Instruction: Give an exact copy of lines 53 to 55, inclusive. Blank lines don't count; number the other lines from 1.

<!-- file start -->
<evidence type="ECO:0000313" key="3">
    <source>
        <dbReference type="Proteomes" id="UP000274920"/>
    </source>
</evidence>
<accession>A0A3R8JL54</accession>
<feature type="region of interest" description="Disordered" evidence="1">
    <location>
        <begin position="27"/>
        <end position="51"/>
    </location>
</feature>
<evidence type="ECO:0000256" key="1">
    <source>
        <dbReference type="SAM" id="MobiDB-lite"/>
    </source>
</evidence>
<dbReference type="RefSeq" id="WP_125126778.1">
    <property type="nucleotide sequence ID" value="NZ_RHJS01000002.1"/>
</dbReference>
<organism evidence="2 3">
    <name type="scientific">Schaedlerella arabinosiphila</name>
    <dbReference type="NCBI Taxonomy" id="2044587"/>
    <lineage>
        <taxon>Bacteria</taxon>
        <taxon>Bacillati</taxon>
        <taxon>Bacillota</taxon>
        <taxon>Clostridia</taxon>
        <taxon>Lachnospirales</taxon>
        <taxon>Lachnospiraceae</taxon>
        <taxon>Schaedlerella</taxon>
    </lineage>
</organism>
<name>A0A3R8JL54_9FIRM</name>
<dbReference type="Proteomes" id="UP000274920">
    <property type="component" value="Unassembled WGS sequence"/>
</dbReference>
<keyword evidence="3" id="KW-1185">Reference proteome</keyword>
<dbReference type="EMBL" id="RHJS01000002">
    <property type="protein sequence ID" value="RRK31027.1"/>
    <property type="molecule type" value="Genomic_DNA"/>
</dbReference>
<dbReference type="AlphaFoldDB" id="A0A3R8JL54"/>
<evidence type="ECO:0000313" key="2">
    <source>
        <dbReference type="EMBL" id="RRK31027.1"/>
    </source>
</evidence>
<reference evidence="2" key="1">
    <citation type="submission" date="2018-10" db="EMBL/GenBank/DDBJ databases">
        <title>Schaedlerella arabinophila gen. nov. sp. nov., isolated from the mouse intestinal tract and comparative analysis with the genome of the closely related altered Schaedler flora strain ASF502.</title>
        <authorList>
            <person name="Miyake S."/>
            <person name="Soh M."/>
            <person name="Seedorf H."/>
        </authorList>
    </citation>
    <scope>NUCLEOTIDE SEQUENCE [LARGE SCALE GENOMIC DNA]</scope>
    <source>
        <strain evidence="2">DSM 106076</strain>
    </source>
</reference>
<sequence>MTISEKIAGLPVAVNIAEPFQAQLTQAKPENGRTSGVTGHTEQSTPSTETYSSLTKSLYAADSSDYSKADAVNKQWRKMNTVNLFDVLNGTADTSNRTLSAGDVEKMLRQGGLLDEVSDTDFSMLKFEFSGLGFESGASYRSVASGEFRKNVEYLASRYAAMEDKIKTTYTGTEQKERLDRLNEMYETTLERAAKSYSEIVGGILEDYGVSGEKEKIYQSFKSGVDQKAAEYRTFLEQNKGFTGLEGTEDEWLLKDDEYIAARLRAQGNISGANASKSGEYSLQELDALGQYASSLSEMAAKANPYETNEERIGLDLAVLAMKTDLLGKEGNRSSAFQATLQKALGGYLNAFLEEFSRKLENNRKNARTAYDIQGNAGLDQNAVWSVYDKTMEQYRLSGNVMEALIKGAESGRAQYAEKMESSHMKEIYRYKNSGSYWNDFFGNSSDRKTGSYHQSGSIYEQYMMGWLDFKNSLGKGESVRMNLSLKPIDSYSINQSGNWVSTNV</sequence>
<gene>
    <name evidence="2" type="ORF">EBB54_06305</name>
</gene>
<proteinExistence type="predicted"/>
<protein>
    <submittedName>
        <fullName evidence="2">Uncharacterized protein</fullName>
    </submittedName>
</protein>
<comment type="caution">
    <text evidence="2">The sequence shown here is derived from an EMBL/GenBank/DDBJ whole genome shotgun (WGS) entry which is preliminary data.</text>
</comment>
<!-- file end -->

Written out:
            <person name="Miyake S."/>
            <person name="Soh M."/>
            <person name="Seedorf H."/>